Partitioning the Soviet Legacy

The 2008 Russo-Georgian war testifies to the arduous, ongoing process of nation building in post-Soviet states.

Georgian soldiers leaving South Ossetia in August, 2008.This August marks the fourth anniversary of the five-day Russo-Georgian war of 2008. As usual, there has not been any lack of commentary on this event. There is still a dispute over who fired the first shot. And the issue of responsibility of Russian and Georgian leaders is still very much alive. This time, Vladimir Putin’s feelings about Russia’s preparations for the war have been the focus. Even without Putin's comments, it is clear that Moscow was reacting to Georgian attempts to violate the status quo established in the 1990s and that the responsibility for “unfreezing the conflict” can’t be “awarded” to only one side.

Meanwhile, the debates about the “bad guys” and “victims of aggression” create serious obstacles for adequate understanding of the broader political processes that led to the five-day war, an event which was not unique and generated ill will among leaders in Russia and Georgia. It is time to stop looking at the complex phenomenon through the prism of great personal animosity between Putin and Georgian president Mikheil Saakashvili, or vice versa. All speculations on this topic appear reminiscent of forgotten ruminations that without the failed meetings between Chechen leader Dzhokhar Dudayev and Boris Yeltsin, Vladimir Putin and Aslan Maskhadov could have reversed the contemporary history of the Caucasus. The consequences of the five-day war, the Georgian-Abkhazian and Georgian-Ossetian conflicts as well as other ethno-political quarrels should be examined in the context of the dissolution of the Soviet Union.

A reset of the analytical optics allows us to answer more important questions. After the dissolution of the USSR, political science in the post-Soviet countries developed under the powerful influence of the research approach known as transitology. These studies usually are concentrated on changes from authoritarianism to democracy, thereby overlooking numerous regional, ethno-national and cultural nuances and restricting studies to linear and progressive development.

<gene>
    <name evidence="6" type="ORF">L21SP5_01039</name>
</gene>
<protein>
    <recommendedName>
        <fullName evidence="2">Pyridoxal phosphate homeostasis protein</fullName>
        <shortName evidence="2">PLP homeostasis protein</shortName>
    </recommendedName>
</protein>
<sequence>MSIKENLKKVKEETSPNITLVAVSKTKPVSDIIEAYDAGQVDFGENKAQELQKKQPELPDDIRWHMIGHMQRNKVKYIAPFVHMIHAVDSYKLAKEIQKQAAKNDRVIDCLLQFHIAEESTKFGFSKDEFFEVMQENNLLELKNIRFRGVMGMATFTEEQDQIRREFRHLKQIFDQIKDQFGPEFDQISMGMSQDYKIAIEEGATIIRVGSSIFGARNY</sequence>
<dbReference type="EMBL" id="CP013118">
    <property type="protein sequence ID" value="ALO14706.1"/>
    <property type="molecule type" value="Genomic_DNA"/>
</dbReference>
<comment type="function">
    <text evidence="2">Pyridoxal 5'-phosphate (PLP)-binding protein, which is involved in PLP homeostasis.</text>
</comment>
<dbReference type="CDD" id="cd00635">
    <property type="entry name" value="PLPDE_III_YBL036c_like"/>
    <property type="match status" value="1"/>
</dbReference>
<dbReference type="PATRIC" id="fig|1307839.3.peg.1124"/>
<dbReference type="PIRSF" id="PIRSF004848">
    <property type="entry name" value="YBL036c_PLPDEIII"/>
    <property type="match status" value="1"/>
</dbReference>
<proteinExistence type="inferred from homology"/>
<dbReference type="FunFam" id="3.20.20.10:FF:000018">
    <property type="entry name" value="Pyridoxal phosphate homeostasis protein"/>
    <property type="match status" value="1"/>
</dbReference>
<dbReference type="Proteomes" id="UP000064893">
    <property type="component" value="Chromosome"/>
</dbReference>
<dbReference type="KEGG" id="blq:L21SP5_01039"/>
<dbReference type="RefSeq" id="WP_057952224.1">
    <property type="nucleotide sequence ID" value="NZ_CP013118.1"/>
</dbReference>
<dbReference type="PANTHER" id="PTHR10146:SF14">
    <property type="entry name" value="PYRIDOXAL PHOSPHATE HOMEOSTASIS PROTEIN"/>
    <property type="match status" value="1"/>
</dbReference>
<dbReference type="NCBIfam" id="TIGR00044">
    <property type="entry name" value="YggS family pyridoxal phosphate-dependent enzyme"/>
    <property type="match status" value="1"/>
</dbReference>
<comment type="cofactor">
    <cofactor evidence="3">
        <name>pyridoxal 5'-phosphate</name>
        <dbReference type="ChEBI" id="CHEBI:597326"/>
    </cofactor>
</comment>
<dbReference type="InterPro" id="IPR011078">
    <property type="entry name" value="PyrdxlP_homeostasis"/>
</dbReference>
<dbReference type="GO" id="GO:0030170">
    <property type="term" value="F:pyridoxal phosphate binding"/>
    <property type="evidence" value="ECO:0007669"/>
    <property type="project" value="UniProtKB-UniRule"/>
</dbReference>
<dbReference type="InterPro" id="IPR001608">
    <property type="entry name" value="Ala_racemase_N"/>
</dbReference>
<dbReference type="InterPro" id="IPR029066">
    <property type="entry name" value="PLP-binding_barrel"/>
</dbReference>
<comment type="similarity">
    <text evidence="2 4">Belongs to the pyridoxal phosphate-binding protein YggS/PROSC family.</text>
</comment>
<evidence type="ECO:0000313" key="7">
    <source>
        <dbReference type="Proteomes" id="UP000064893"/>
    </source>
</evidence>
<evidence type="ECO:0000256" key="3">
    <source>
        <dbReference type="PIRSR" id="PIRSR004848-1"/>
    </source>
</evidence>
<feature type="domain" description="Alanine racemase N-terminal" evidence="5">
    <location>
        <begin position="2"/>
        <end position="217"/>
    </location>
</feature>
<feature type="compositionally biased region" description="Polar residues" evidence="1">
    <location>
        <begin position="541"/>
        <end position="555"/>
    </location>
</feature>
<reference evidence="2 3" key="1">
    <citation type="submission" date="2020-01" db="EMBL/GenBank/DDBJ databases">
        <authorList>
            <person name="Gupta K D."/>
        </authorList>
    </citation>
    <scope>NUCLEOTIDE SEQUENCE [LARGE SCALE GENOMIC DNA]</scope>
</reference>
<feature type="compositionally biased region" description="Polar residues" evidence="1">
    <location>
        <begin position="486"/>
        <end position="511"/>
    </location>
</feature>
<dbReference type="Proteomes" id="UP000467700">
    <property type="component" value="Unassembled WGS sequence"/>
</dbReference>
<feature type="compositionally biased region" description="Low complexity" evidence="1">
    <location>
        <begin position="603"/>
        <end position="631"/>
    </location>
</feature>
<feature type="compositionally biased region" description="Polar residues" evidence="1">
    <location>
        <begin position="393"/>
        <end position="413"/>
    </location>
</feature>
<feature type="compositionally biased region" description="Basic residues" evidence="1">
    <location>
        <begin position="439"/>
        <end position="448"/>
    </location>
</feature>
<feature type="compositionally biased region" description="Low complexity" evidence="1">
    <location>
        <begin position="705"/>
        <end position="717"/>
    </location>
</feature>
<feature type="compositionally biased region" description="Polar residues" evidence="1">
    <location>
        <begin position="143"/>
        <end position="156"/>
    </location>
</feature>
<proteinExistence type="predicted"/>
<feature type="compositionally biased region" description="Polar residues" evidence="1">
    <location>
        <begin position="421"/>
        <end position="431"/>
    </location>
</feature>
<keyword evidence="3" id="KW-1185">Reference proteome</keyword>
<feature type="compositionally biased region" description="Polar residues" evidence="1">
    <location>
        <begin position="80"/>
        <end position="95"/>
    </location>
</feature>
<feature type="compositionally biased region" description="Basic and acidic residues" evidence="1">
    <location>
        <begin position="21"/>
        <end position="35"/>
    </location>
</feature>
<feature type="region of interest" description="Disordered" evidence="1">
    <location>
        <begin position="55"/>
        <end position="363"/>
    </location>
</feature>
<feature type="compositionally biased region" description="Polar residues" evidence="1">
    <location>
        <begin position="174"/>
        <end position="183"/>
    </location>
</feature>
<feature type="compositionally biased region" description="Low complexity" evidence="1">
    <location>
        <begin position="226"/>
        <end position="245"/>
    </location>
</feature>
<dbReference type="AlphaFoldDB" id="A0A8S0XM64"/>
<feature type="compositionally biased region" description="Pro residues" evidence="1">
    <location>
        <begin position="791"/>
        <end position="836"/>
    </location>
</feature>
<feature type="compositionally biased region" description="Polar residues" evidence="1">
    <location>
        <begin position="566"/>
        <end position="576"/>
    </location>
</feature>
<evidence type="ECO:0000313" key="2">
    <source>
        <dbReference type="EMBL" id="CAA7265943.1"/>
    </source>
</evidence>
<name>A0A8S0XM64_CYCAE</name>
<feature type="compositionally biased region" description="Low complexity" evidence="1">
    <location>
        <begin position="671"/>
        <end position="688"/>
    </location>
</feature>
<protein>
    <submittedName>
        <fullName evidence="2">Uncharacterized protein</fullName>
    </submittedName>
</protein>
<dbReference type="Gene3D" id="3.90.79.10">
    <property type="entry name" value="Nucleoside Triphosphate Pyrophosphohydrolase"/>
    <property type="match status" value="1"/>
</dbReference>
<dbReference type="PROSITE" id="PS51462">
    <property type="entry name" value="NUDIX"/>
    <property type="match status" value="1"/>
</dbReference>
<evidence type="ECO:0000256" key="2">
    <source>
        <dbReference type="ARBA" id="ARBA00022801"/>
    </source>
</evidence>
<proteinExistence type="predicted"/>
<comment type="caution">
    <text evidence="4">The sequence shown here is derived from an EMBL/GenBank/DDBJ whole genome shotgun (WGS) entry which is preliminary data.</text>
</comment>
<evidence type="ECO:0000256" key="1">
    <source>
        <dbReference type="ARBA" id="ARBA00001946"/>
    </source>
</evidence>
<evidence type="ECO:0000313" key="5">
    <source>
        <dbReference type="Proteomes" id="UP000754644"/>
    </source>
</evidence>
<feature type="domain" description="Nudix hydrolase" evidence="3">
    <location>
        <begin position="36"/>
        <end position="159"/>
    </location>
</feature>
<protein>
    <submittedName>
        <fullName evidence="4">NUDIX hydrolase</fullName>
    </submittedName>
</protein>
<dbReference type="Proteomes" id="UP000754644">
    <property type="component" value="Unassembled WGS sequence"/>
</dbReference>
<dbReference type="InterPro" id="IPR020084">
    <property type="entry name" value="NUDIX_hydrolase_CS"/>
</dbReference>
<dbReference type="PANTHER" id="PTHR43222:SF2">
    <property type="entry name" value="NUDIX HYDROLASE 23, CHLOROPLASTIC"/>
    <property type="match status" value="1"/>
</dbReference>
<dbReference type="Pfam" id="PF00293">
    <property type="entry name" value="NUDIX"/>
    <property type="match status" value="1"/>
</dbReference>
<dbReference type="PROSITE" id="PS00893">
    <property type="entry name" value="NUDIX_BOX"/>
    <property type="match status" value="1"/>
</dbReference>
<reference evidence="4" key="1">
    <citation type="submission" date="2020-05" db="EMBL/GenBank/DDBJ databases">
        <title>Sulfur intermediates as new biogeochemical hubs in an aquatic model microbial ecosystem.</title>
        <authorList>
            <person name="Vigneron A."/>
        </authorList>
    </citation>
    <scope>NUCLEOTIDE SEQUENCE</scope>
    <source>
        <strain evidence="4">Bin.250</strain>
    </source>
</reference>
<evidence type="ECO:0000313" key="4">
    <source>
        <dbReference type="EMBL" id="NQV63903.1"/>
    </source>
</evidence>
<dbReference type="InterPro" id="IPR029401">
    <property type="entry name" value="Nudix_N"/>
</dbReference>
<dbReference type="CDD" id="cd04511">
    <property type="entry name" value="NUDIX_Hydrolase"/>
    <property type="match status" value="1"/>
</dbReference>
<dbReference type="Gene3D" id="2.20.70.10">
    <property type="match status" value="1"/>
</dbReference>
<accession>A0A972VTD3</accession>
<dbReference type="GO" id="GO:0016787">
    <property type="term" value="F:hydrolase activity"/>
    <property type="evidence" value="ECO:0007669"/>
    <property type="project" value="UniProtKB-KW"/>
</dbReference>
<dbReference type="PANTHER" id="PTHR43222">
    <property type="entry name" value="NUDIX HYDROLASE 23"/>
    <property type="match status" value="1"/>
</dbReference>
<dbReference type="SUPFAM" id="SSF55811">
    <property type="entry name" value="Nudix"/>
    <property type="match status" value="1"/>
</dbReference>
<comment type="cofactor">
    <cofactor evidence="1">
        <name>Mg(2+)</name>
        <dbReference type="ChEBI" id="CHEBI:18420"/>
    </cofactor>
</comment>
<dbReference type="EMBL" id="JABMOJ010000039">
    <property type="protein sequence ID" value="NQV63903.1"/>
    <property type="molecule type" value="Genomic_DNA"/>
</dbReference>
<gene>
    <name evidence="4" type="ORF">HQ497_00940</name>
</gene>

In reality, escaping the USSR to create newly independent entities has not meant a real transition from authoritarianism to democracy; the core of this process has been the formation of new nation-states on the ruins of the quasi-federalist state. The first tasks for post-Soviet states became the definition of their borders, the launching of nation-building efforts and the creation of new political identities. For these states, it was necessary to answer some principal questions: For whom could the new state be “ours”? Who would be considered citizens or aliens?

Thus, in the late twentieth century, the new countries of Eurasia began to solve problems that Central, Eastern and Southern Europe had dealt with half a century earlier. It was only after surviving ethnic tensions and clashes (including expulsions of Germans from the Sudetenland or "population transfers" between Turkey, Greece and Bulgaria) and defined political identities that these predecessors could turn to issues of democratization. Hence, in speaking today about the Eurasian conflicts after the dissolution of the USSR, we need to assess them based not on the criteria of the Spanish, Portuguese or Greek transitions of 1974–1981 but on the earlier interwar history of fractures in the Sudetenland, Teschen, Danzig or Memel.

In December 1991, the state that had occupied one-sixth of the globe disappeared off the map. But the process of the Soviet Union’s disintegration had only just begun. The weakening integration capacity of the Soviet state and the loss of a unifying ideology—Soviet communism—provoked a process of ethno-national self-determination in the republics of the former USSR. It was unrealistic to assume that once independent they would be realized exclusively according the prior union’s borders. The newly independent republics had to prove that their borders, originally marked by the Soviet People's Commissars, were not fictitious, and new nation-states with the dominant groups defined in the Soviet period as “titular” needed to be accepted by numerous ethnic minorities. Hence extreme ethno-nationalism, tough political rhetoric and populism became the norm.

In the early 1990s, the first wave of conflicts took place when the new de facto entities offered a vision of the ethno-political self-determination that contradicted the interests of the former union republics. A temporary pause in hostilities did not stop any revanchist moods or desires to consolidate the victory. As a result, sides that saw themselves as the losers attempted to restart the conflicts.

So it was in Chechnya in 1999–2000 after the Russian defeat in Khasavyurt in 1996. The same thing happened in Georgia in 2004, although, unlike in Russia, the central authorities were defeated. However, in comparing Russia and Georgia with their separatist challenges, one can only regret that Tbilisi did not have the ability to conduct a competent audit of its own foreign and domestic resources. It was one thing to copy the style of Russian leaders on dealing with the media and the opposition and quite another to carry out large-scale geopolitical strategy.

Thus even after the events of 2008, the former inter-republican borders—created by the Communist Party and the Soviet government—have not yet become solid interstate lines. The process of partitioning the Soviet legacy is not completely finished. Moreover, after the five-day war of 2008, Abkhazia and South Ossetia became semirecognized states, escaping the status of completely unrecognized entities.

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